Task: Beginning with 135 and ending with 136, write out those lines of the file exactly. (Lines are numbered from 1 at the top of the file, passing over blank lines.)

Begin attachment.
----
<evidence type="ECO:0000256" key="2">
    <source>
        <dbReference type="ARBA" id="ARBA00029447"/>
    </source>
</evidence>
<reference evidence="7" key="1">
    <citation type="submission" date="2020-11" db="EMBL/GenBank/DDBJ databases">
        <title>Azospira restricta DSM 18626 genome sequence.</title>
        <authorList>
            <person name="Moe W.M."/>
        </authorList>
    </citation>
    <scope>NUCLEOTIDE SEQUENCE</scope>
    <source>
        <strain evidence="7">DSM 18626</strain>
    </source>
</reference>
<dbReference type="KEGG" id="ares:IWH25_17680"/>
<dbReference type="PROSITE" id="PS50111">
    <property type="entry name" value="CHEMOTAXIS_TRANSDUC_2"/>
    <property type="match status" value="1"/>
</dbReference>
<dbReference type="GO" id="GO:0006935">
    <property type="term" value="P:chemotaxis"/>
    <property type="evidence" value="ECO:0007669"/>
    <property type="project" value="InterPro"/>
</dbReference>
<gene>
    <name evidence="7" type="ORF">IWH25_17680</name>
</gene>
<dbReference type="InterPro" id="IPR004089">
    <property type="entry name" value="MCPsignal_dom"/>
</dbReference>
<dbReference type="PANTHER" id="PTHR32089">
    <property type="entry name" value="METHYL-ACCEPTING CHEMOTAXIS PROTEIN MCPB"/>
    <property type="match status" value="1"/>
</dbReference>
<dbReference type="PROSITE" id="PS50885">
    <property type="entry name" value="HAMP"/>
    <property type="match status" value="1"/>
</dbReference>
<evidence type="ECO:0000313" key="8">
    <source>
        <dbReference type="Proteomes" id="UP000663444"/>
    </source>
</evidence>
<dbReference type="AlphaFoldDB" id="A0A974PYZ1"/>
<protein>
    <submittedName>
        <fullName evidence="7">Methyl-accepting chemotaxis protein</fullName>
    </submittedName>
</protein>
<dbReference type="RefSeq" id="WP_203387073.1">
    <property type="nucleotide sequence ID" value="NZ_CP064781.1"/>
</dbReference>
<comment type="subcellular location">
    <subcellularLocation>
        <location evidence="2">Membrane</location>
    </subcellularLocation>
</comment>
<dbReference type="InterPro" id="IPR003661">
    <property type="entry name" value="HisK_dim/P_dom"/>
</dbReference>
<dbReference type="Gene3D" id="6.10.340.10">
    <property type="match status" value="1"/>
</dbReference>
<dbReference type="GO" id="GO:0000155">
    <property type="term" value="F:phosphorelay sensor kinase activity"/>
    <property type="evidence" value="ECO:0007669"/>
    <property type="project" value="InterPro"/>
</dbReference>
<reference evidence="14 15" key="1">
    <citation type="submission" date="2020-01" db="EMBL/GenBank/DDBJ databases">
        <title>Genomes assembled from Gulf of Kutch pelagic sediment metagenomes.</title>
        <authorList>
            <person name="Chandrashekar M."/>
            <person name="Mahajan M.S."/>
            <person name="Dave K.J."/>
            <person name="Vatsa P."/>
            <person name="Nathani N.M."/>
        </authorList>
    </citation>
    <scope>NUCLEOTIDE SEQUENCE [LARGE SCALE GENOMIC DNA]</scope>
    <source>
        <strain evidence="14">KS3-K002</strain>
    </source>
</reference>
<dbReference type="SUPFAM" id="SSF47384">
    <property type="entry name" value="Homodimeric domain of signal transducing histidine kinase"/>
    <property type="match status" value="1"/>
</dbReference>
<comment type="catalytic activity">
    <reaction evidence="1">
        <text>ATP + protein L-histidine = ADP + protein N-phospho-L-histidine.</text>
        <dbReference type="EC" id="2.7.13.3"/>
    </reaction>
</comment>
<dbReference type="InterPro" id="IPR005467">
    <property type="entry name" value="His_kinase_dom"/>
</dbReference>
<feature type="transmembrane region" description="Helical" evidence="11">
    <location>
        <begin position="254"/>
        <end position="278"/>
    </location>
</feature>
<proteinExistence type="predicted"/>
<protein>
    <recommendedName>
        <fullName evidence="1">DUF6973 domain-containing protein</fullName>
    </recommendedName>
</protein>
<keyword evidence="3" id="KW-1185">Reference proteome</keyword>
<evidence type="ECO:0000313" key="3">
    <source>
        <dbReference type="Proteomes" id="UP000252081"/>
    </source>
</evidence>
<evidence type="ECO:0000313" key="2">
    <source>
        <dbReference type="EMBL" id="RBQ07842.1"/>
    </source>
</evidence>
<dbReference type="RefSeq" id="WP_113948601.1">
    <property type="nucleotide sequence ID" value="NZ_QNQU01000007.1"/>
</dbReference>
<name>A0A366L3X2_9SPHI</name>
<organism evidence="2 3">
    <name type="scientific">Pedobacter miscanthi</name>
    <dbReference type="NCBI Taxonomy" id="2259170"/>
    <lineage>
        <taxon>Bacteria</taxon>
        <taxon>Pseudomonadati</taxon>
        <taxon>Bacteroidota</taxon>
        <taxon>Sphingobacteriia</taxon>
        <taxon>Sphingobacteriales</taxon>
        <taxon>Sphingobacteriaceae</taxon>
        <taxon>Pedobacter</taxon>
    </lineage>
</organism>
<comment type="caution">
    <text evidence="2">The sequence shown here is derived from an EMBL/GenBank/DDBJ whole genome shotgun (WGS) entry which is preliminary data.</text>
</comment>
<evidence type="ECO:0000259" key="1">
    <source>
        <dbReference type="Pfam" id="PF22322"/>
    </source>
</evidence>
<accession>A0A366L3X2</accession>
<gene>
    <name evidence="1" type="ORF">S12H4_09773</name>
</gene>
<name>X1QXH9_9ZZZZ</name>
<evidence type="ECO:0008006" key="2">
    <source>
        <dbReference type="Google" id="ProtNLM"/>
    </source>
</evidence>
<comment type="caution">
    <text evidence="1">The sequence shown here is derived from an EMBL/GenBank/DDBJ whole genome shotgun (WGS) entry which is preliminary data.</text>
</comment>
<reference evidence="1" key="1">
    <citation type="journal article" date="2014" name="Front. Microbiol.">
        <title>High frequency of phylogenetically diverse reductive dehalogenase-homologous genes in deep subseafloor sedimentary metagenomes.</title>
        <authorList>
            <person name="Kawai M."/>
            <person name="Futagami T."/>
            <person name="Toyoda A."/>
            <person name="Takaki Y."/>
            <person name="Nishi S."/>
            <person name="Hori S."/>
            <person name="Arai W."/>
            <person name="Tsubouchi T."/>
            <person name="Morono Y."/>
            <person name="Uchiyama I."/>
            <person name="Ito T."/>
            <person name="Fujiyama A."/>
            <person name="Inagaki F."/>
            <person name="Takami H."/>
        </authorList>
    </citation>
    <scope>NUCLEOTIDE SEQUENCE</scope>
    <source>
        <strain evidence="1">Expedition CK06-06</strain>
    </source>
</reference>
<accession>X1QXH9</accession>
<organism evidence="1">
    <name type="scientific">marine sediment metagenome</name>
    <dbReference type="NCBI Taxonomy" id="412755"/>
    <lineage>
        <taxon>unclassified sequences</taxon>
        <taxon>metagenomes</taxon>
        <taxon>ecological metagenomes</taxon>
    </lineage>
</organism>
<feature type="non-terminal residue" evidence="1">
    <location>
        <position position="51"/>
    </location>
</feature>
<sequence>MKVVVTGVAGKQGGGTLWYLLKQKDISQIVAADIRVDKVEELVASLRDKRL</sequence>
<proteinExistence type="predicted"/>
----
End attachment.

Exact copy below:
        <taxon>Sphingobacteriia</taxon>
        <taxon>Sphingobacteriales</taxon>